Creating Cohousing

Mosaic Commons Site Design, by Laura FitchCohousing can be urban, suburban, or rural. A key feature of a community is its flexibility to the needs and values of its residents and characteristics of the site. Most cohousing groups make development and design decisions by consensus, and forge a strong partnership with their professional development team. Because residents design the community themselves, they feel a connection to the land and each other before the physical community is even built.

How a dream becomes reality

Cohousing communities begin with a vision. Future residents soon forge strong ties with one another and develop a sense of community as they work together to organize the group, make effective decisions, and build and grow their cohousing neighborhood. Members of forming groups must decide, “What do we want our cohousing community to look like?” Once a vision is agreed upon, future residents develop the project by finding a building site, designing the community, working through the local governmental approval process, hiring and managing construction professionals and cohousing consultants, and incorporating maximum sustainability principles. Group members will also need to make decisions about the financial realities of their project, including financing options, ownership structures, and project management, that is, keeping the project on track and on budget. The process of turning a cohousing dream into reality is challenging, but the ultimate reward is an innovative and collaborative community to call home.

What does cohousing look like

Most cohousing communities are designed to be compact. Cohousing communities consist of private, fully-equipped dwellings and extensive common amenities including recreation areas and a common house. Many neighborhoods are planned to keep cars to the periphery, which promotes interacting with neighbors and increases safety for playing children. Shared green space is also a key feature – whether for gardening, playing, or socializing. A final key feature is the common house – the “living room” of the community. Cohousing communities depend on cooperation and collaboration, from start to finish.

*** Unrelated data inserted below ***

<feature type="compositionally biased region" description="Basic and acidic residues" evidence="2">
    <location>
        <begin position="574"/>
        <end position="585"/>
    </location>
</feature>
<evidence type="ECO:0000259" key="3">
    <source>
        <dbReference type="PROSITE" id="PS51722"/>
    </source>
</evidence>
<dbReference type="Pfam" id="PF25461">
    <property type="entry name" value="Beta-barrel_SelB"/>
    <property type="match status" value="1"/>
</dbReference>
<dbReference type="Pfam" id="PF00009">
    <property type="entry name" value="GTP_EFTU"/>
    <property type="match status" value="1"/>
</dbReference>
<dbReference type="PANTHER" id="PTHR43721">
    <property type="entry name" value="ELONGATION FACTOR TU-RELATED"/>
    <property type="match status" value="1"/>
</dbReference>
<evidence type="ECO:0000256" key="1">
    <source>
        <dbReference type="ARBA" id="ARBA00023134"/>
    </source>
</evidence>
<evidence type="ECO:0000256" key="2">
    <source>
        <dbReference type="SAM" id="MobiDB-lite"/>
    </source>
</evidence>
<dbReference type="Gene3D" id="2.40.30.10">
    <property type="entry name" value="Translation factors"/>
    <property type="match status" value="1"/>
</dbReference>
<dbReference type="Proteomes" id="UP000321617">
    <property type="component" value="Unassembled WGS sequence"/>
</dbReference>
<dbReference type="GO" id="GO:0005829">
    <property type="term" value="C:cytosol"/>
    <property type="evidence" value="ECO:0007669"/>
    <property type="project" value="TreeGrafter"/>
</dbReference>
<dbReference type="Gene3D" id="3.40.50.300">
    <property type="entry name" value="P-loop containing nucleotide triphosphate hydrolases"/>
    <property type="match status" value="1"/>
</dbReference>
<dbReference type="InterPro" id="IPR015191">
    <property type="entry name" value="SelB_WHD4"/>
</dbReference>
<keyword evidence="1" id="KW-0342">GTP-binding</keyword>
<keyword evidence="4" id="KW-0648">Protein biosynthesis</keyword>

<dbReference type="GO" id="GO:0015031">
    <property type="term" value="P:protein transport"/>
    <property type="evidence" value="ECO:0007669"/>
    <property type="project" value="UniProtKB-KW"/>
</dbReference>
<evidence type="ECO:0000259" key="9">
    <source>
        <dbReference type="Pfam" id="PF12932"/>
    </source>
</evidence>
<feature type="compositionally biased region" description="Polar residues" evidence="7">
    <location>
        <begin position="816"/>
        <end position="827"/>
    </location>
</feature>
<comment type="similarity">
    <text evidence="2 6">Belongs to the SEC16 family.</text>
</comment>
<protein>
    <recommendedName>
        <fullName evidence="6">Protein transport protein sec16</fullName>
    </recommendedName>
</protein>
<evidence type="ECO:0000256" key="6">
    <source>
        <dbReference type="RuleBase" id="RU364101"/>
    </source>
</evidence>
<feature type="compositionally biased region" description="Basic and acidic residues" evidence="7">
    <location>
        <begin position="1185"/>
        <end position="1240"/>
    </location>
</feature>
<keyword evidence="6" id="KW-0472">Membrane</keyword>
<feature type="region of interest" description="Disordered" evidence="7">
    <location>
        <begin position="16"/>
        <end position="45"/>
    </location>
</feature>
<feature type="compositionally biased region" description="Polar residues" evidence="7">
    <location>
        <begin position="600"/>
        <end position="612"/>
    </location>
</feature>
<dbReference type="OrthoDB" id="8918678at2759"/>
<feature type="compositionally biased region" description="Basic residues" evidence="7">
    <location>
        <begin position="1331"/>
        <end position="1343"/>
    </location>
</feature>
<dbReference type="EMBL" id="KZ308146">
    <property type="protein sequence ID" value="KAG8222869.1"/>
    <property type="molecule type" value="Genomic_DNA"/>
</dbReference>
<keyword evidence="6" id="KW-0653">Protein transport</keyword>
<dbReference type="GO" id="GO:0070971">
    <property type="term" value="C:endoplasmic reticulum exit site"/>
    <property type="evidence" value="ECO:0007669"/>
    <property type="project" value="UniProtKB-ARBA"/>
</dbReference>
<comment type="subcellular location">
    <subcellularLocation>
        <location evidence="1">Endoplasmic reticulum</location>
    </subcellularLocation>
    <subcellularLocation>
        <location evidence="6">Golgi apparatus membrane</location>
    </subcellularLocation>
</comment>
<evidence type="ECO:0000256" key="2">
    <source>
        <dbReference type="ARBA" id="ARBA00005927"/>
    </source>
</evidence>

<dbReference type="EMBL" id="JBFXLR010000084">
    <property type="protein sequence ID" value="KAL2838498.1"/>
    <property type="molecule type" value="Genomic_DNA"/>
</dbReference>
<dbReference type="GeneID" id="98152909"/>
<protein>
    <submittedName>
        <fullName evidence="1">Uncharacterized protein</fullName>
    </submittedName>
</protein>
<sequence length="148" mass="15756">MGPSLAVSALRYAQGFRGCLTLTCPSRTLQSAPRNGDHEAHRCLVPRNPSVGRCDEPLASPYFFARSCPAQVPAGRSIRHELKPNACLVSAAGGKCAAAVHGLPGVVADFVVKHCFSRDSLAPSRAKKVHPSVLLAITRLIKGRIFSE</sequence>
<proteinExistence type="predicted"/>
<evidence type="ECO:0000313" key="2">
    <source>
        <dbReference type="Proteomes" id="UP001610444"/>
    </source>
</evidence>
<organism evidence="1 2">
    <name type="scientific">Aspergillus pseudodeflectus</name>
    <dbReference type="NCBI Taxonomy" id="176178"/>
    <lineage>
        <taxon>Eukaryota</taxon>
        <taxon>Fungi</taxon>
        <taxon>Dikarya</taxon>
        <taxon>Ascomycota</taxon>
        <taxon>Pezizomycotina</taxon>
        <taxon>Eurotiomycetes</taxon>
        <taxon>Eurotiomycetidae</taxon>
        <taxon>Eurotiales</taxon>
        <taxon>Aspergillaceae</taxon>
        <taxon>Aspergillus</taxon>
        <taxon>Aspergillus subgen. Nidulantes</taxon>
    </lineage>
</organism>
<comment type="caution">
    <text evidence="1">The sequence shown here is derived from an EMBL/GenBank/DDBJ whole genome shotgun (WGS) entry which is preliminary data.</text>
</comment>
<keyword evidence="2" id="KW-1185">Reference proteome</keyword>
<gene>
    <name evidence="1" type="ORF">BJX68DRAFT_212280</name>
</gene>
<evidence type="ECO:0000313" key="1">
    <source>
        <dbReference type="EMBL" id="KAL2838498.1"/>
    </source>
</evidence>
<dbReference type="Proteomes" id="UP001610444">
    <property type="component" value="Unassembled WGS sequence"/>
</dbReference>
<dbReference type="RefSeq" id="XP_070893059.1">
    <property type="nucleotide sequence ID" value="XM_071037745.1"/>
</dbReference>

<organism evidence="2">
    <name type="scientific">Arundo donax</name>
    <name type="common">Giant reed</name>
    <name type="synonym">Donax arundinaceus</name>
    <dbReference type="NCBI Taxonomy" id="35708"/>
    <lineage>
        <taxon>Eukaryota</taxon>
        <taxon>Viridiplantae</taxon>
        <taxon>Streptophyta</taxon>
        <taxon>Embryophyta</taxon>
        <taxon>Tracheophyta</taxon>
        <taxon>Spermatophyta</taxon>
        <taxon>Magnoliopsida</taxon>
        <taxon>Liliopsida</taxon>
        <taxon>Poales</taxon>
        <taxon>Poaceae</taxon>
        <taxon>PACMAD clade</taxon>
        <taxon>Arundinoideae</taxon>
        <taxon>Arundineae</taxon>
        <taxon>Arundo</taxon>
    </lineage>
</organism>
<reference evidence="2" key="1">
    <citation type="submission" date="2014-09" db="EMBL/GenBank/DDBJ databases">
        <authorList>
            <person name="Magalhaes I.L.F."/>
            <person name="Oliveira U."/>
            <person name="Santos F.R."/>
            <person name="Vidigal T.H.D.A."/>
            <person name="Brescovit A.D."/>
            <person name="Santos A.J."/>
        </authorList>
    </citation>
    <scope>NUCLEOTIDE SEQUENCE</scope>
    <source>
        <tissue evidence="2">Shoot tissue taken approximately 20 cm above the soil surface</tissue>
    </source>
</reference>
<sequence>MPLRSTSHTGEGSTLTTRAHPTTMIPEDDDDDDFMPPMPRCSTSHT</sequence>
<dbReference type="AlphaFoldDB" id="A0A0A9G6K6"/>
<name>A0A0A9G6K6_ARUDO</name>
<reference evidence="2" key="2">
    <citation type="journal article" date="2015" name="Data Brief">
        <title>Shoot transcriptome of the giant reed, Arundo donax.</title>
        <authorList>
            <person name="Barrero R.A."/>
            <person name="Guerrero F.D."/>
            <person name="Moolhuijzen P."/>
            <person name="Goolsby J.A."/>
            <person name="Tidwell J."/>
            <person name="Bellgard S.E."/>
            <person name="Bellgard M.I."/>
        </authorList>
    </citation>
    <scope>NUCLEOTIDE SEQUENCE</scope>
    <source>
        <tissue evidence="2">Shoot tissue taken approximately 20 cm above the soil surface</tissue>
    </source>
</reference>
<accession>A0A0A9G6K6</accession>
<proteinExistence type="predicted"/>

Residents work together to create a custom-built, resident-managed, close-knit neighborhood that offers a healthy balance of privacy and community. It takes a long time to build a cohousing community, but the process is worth it!

Outline: - Sustainability - View, Practice and Action - Conflict, Taking Whole, Forming - Social Drama
Tags: Design, Tags: Developing
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LEGAL ISSUES IN COHOUSING DEVELOPMENT Jonathan Klein, Klein Hornig LLP June 12, 2008 Presented to 2008 NATIONAL COHOUSING CONFERENCE Bentley College, Waltham, Massachusetts Abstract: This...
Tags: Developing, Tags: Legal
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design goal: to luxuriate in life (cold beer, warm shower), to live lightly on the land : design a compact building with a tight, well insulated envelope that responds to your climate, take...